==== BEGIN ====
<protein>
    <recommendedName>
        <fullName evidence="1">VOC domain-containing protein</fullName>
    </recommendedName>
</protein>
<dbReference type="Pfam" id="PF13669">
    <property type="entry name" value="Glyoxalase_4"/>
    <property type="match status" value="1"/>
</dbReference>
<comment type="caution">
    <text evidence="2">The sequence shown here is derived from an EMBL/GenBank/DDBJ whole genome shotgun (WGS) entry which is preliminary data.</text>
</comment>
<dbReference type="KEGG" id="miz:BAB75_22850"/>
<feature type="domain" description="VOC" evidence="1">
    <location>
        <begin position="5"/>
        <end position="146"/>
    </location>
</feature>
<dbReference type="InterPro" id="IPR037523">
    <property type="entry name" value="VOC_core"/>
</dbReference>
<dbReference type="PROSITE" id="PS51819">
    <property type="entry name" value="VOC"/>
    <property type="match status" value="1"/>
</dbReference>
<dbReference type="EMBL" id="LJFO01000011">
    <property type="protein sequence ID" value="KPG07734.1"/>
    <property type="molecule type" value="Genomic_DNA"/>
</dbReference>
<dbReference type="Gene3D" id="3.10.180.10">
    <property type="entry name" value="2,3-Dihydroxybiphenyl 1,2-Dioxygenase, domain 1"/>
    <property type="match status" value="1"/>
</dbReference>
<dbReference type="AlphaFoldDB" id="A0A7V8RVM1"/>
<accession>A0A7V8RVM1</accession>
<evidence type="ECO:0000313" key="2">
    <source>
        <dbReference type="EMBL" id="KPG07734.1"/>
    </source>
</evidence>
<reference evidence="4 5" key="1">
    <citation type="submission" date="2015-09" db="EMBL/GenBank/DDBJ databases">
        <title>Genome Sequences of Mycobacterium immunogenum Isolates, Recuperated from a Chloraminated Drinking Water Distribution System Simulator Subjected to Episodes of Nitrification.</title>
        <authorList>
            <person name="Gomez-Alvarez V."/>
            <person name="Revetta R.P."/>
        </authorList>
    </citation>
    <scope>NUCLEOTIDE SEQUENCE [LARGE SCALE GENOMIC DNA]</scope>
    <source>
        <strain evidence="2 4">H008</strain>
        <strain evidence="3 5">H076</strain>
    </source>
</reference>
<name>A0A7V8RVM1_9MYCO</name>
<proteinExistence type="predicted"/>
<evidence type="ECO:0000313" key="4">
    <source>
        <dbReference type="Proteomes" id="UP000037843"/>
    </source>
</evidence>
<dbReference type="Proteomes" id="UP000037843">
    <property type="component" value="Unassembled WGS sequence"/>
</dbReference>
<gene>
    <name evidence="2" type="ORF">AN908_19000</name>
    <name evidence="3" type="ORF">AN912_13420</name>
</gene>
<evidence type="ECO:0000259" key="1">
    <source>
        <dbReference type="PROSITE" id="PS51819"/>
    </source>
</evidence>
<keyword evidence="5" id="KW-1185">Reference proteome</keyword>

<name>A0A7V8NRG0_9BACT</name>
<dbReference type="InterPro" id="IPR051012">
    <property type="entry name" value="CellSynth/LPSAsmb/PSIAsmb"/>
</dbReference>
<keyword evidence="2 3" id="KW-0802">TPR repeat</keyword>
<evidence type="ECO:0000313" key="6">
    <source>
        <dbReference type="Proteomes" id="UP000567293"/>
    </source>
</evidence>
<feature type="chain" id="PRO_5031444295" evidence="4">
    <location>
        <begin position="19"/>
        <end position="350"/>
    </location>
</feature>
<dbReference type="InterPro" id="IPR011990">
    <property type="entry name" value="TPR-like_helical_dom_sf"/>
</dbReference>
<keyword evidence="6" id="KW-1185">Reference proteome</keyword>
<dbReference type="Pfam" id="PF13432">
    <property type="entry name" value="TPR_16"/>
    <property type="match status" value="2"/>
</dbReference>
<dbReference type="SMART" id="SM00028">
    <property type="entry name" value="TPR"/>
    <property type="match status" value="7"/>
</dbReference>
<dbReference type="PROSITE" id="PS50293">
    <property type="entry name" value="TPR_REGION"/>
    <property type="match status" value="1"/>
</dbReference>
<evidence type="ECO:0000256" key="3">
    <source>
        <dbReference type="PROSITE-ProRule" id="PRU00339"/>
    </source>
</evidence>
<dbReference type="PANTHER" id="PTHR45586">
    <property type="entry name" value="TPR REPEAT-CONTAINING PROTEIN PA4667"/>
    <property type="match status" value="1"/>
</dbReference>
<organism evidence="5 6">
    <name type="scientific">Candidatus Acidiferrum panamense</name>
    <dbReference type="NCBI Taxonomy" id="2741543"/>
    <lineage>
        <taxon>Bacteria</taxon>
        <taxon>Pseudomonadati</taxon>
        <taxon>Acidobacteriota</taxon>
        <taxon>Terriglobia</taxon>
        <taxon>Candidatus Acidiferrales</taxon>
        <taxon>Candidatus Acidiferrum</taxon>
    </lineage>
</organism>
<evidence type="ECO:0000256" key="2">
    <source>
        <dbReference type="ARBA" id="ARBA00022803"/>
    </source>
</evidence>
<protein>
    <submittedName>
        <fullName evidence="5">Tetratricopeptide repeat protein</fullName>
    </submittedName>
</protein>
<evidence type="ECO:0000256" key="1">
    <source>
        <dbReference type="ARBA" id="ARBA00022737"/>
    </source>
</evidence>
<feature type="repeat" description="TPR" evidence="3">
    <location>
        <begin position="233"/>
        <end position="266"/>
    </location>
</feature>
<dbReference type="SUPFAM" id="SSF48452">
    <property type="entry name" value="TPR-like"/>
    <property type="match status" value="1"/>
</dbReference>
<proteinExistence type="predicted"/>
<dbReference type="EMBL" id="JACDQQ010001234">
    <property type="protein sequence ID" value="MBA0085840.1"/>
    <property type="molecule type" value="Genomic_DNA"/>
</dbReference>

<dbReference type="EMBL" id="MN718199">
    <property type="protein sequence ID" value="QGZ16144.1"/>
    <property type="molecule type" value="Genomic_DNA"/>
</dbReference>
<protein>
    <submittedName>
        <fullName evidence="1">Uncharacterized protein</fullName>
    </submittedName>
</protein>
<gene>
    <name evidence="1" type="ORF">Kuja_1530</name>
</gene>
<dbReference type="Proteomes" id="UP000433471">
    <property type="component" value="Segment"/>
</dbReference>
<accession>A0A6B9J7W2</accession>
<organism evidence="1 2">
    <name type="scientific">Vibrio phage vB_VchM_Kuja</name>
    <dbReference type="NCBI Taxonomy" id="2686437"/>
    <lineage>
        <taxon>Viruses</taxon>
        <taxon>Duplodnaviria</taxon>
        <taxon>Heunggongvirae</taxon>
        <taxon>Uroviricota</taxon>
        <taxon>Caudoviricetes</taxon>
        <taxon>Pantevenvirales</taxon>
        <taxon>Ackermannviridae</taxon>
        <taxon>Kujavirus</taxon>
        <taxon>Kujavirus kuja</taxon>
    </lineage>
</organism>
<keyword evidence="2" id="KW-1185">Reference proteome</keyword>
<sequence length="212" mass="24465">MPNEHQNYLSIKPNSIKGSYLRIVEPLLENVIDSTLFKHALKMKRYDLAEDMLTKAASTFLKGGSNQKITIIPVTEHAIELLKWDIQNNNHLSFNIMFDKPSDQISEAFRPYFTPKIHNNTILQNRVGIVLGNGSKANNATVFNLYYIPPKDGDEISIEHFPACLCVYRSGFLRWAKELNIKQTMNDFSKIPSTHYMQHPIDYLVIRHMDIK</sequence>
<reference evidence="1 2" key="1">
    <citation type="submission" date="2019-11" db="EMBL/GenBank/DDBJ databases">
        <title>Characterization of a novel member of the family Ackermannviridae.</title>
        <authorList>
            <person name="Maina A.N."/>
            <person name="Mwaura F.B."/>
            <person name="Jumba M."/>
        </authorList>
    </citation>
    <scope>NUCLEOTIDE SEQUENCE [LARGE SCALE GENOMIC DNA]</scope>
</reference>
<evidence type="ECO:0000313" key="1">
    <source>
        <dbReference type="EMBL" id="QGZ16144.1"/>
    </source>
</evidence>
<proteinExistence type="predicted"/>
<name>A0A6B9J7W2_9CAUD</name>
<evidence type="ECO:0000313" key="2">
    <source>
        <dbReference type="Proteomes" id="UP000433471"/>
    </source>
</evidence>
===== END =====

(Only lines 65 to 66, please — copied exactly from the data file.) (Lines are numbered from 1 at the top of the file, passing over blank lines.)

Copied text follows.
</dbReference>
<gene>